• This is one of my favorite infographics from Rand over at SEOmoz. And if you’re an in-house SEO, it describes the reality of your situation. Companies hire you to increase their business, and then you end up spending most of your time convincing the business to let you do our job. At best, developers are distrustful of you, creative teams think you’re all about keyword spam, and management thinks that organic traffic is “free”.
  • So you do the research, study the data, determine a business case for implementing improvements, figure out the best practices… and you feel pretty good about yourself for being so driven, so data-centric – the veritable love-child of Matt Cutts, Duane Forrester, and Danny Sullivan.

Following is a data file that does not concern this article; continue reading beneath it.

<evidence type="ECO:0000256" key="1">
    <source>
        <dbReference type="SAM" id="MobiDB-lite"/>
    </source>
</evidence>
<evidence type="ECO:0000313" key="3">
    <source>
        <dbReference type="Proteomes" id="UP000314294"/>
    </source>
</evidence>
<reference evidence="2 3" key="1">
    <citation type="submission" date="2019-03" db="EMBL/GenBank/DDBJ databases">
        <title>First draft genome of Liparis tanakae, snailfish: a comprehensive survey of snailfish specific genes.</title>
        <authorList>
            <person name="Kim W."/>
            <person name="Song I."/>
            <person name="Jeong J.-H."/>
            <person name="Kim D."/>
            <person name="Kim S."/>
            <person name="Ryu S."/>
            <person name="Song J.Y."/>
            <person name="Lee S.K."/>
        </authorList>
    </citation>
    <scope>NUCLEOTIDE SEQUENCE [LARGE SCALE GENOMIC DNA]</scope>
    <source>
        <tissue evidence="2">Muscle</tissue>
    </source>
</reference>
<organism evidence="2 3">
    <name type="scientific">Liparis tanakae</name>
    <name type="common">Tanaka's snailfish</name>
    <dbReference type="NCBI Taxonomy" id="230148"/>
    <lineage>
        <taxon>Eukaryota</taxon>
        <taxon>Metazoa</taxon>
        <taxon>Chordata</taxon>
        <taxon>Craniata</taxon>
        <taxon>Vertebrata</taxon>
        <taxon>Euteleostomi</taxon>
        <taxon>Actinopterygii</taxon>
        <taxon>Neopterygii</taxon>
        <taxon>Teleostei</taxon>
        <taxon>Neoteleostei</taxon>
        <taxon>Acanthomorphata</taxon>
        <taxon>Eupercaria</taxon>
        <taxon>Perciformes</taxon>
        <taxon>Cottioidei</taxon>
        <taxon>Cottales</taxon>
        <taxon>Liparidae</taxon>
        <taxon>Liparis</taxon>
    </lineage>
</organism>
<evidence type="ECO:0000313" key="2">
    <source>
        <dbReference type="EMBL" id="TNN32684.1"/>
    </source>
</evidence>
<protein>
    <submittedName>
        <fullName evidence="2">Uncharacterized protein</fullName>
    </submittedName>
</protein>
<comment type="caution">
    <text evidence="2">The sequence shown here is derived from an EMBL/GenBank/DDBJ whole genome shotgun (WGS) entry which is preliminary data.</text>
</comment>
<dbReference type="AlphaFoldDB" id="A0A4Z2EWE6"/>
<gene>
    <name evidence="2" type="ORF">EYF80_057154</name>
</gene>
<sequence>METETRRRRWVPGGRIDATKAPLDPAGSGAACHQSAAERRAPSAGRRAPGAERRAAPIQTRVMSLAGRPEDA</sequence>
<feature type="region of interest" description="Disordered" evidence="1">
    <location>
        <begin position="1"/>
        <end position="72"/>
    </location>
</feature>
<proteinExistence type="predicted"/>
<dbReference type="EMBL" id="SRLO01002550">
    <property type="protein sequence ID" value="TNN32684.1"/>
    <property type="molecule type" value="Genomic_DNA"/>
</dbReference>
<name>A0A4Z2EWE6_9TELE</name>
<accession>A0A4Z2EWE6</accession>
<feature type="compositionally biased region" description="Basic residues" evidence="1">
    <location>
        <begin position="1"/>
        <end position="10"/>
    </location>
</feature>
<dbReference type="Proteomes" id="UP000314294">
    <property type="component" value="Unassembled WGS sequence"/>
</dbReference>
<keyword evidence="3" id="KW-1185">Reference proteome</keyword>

• But then nothing happens. The business is working on other projects in a waterfall fashion and can’t get around to working on yours. Waterfall projects can take a lot of time – years or more – and a lot of people. And during that long, single development cycle, nothing gets delivered to customers until the very end. And then the business turns its attentions elsewhere, to the Next Big Thing. Meanwhile, your simplest SEO projects end up going nowhere, let alone the big, technical infrastructure problems.The important thing to understand is that no one’s “wrong” here. There’s no fault – just inefficiencies and a lack of true focus on the customer. But here’s the good news: You don’t have to FAIL – you don’t have to wait until everything’s perfect to do SEO and get valuable infrastructural features into your customers’ hands.